Talk about a mistake.

When natural gas marketer Direct Energy accidentally sent 17,000 letters to the wrong people, it caused confusion, frustration and irritation.

The company admitted the mistake on Wednesday.

Direct Energy was supposed to send 3,400 letters about an aggregation, or group-buying deal, to residents in Summit County townships and the city of New Franklin. Instead, the letters went to people in Akron, Norton, Barberton and other cities.

Direct Energy spokeswoman Bethany Ruhe apologized and said the mistake would never happen again. She said consumers who got the letters in error would not get included in the aggregation and would not need to take any action.

Retraction letters are being sent out to the 17,000 and the correct letters were sent to the 3,400 with a new opt-out deadline of Feb. 28 instead of Jan. 30.

But all of this was aggravating to me and lots of customers.

Whether it can be seen as a pro or con of my job, I pretty much know when any natural gas marketer sends out any mass mailing offer. Thatís because phone calls and emails start coming in with questions. So, I knew the letters had started arriving in mailboxes more than a week ago.

At first, I thought the inquiries were from people who perhaps had missed my Beacon Journal column along with a news story at the end of November and December outlining the Summit County/Direct Energy aggregation deal priced at $5.39/ per thousand cubic feet (mcf) for two years and starting in February.

As a reminder, I said people should not take that deal and should follow the ďopt-outĒ choice once they got the letters.

I am still very happy with my choice of what is called the Standard Choice Offer (SCO). Thatís the monthly variable rate based on a state-approved formula and provided by a randomly selected, but approved company assigned by the Dominion East Ohio gas company.

That rate has performed extremely well. Since September, when the rate was $4.86/mcf, itís now down to a low of $4.08/mcf for the month of January. The price changes each month around the 11th of a month and you get the rate on the date your meter is read.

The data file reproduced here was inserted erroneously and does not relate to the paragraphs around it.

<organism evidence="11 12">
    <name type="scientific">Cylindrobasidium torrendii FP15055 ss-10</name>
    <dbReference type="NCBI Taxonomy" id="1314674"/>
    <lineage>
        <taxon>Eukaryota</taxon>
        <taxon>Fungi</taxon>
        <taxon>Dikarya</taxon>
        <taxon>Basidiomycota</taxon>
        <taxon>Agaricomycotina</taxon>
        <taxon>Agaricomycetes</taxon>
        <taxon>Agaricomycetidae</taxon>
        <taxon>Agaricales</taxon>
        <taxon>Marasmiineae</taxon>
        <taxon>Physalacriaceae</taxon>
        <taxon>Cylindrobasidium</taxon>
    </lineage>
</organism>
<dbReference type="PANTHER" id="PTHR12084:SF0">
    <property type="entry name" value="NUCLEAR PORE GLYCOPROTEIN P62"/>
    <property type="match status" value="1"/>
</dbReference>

The SCO is based on the New York Mercantile Exchange (NYMEX) settlement price on the third to last business day of the previous month plus what is called a $1 adder charge, as approved by a Public Utilities Commission of Ohio yearly auction.

The next auction will be Feb. 28. The new adder will go into effect with April bills.

Thatís also when Dominion will reassign SCO customers behind the scenes to the providers, so you could notice a different name on your bill in April, but you donít have to do anything.

Last yearís adder went down from the previous year, so Iím hopeful the price will be just as competitive this year or perhaps even lower. But even if itís not, consumers know that wholesale markets for natural gas continue to be low. One day last week, the Wall Street Journal reported natural gas prices fell to a 10-year low.

So the SCO should continue to remain low. Fixed prices by marketers are based on competition and the wholesale prices. Consumers have already seen that the fixed prices this year have not come down to be competitive to the monthly SCO.

Calls, emails grow

The calls and email questions about the letters started growing over the weekend and by Tuesday, I was sensing something was wrong. I was getting messages from people saying the phone number to opt-out, 866-760-6040, was going directly to voice mail or the mailbox was full.

Other people said the company was telling them the representative couldnít confirm their account and couldnít confirm that they would be opted out of the aggregation. They were told they would have to call back in February to confirm, but if they got included, they could deal with it then.

I knew that wasnít acceptable. I then started finding out that people living in Akron or other suburbs but not townships were getting the letters.

Summit County officials were also pressing the company for answers. By Wednesday afternoon, Direct Energy confirmed the mistake.

While the county did contract with Direct Energy for the aggregation rate, it was Direct Energyís responsibility to send the letters to the correct people.

Whether you agree with the rate is a separate issue from the letter problem. Whether they are good deals depends on the prices at the time the aggregation groupís contract expires and the negotiations on a new price.

In some years, the rates can be better than the public rates. In my yearly comparisons, sometimes Iíve told people they should go with the aggregation. Often, however, the price isnít as competitive as what you can get on your own and this year in particular, nothing is beating the SCO prices.

Communities are allowed to form the aggregations based on ballot issues from the early 2000s, which created the buying groups.

Some aggregation offers are set up where you can opt-in. But most are set up as an opt-out, which means customers who have not chosen a provider on their own are automatically included in the group unless they call to opt-out or send in the opt-out form. The reason they are set up as an opt-out is because it creates a larger pool for pricing.

Itís a danger if you accidentally mistake an aggregation letter for junk mail and Iíve reminded people to keep an eye on all mail.

If you live in a Summit County township or New Franklin and you get a letter and you donít want to be included in the group, make sure you mail in the form or call the opt-out number.

Letís hope the second round of letters will be right and itís the end of this debacle.

Betty Lin-Fisher can be reached at 330-996-3724 or Follow her on Twitter at and see all her stories at